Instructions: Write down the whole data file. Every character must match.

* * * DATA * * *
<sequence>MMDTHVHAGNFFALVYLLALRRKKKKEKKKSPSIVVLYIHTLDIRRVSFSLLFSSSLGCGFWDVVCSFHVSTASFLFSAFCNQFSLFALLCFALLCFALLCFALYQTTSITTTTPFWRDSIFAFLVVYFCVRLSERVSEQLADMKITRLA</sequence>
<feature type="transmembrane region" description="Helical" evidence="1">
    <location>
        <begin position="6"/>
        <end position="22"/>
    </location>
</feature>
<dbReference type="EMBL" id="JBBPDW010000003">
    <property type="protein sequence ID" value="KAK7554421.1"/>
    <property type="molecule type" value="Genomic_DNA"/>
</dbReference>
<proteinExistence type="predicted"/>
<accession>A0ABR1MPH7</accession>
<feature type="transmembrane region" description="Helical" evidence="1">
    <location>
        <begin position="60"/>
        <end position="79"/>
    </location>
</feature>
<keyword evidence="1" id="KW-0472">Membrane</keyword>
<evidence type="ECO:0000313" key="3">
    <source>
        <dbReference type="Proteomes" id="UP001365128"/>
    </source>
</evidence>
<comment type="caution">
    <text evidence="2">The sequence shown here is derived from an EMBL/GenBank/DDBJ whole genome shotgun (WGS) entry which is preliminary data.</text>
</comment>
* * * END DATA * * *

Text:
<sequence>MMDTHVHAGNFFALVYLLALRRKKKKEKKKSPSIVVLYIHTLDIRRVSFSLLFSSSLGCGFWDVVCSFHVSTASFLFSAFCNQFSLFALLCFALLCFALLCFALYQTTSITTTTPFWRDSIFAFLVVYFCVRLSERVSEQLADMKITRLA</sequence>
<feature type="transmembrane region" description="Helical" evidence="1">
    <location>
        <begin position="6"/>
        <end position="22"/>
    </location>
</feature>
<dbReference type="EMBL" id="JBBPDW010000003">
    <property type="protein sequence ID" value="KAK7554421.1"/>
    <property type="molecule type" value="Genomic_DNA"/>
</dbReference>
<proteinExistence type="predicted"/>
<accession>A0ABR1MPH7</accession>
<feature type="transmembrane region" description="Helical" evidence="1">
    <location>
        <begin position="60"/>
        <end position="79"/>
    </location>
</feature>
<keyword evidence="1" id="KW-0472">Membrane</keyword>
<evidence type="ECO:0000313" key="3">
    <source>
        <dbReference type="Proteomes" id="UP001365128"/>
    </source>
</evidence>
<comment type="caution">
    <text evidence="2">The sequence shown here is derived from an EMBL/GenBank/DDBJ whole genome shotgun (WGS) entry which is preliminary data.</text>
</comment>